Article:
Statistics show Hungarians seem to ignore every dietary recommendation. The numbers indicate that we eat more and more animal-based products and less and less plant-based products, but at least we drink less alcohol.
Based on the country’s food supply, we can determine what Hungarians consume in the highest and lowest quantities. In other words, we can get a picture of what our diet is like.
Portfolio reports that based on statistics from 2017 collected by KSH, in 2017,
the entire food supply for the whole country was approximately 680 kg of food per person, which is approximately 2 kg of food/person/day.
This is how our food supply looked like in 2017:
- 30% fruit and vegetables
- 24% dairy products
- 13% flour and rice
- 12% meat
- 8% potatoes
- 6% fats
- 5% sugar and honey
- 2% eggs
More meat, less vegetables
The vast majority of our food supply, namely 1/3 of it was made up of various kinds of meat products (including dairy and eggs). The supply in meat continues to increase annually. Last year, it was 20% more than the previous five years’ average. The demand seems to be the highest for chicken (47%).
Besides meat, Hungarians seem to consume a lot of dairy products as well. Milk production exceeded 1900 million litres in 2017, for the first time since 2003.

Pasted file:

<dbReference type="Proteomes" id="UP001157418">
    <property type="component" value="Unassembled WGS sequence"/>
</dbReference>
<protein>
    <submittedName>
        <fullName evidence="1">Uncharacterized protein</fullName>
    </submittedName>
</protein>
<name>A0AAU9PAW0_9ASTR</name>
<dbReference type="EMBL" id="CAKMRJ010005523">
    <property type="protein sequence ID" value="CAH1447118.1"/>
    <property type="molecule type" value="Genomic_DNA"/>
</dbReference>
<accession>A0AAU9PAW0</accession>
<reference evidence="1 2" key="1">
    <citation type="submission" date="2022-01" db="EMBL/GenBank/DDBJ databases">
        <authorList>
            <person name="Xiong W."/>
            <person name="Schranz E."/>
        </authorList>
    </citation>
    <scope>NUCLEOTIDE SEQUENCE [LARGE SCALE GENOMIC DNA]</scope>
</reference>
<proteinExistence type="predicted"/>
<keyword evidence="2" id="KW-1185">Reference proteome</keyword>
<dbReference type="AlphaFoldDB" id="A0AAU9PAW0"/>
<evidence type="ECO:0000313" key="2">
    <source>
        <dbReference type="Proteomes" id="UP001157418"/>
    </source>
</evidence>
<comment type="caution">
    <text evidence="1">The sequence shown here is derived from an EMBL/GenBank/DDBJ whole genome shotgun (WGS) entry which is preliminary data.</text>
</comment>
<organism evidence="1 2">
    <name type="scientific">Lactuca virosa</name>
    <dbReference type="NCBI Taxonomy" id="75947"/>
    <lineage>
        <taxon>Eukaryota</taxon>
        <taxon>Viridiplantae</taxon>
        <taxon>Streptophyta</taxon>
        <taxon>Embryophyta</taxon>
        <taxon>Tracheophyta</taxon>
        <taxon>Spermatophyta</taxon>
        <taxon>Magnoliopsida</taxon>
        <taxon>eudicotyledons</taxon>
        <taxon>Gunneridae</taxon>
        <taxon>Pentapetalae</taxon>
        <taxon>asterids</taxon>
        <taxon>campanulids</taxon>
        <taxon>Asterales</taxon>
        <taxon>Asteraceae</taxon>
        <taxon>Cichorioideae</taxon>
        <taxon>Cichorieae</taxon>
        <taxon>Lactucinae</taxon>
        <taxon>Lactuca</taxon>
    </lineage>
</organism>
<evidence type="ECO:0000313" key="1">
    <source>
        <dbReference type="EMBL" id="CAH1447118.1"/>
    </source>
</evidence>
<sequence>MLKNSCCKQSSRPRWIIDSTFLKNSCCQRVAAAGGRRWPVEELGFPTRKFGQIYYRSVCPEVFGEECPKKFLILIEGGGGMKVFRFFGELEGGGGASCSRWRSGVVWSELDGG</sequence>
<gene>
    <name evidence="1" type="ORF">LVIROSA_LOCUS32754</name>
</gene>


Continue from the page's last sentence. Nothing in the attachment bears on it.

Meanwhile, the supply was 1% less in plant-based products like vegetables and fruit. The entire supply was about 0.5 kg of fruit and vegetables per person per day.
More imported potatoes, decreasing local supply
Local production of potatoes has been decreasing since 2014 (21% less in 2017 than 2016), and the export of potatoes increased by 18%.
We drink less
When it comes to alcohol, we seem to do a little better and drink a little less. The average in 2017 was 9.1 litres of alcohol/person (which is 0.4% less than in 2016). The average was approximately,
- 25 litres of wine per person (2 litres less than the year before) which is less than one bottle of wine per week
- 68 litres of beer per person (1 litre more than before) which is about 2.5 bottles of beer a week
- 3 litres of spirits/person/year